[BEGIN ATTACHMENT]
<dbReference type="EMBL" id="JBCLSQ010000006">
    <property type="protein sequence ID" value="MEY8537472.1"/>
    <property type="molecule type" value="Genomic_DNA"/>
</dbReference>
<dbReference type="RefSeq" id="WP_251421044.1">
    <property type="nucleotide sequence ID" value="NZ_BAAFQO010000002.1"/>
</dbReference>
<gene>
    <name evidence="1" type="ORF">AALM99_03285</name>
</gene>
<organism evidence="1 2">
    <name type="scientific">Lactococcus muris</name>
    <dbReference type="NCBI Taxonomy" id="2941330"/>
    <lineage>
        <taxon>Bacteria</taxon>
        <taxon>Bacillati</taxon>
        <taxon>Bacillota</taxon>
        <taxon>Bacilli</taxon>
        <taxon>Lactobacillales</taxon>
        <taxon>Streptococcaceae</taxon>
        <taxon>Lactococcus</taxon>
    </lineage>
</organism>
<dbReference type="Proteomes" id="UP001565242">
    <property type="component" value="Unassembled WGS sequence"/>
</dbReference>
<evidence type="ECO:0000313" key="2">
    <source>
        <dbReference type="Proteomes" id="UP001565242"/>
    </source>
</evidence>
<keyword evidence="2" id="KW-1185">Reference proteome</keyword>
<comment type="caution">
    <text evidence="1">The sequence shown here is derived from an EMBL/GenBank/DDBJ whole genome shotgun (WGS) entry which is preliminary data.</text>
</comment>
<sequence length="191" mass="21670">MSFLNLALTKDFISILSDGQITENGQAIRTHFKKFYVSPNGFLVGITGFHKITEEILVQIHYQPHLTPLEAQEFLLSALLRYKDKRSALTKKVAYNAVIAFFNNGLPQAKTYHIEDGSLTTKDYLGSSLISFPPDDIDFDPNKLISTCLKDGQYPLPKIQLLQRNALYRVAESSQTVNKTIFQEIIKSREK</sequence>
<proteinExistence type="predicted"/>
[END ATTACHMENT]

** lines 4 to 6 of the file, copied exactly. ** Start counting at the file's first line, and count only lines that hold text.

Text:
</dbReference>
<dbReference type="RefSeq" id="WP_251421044.1">
    <property type="nucleotide sequence ID" value="NZ_BAAFQO010000002.1"/>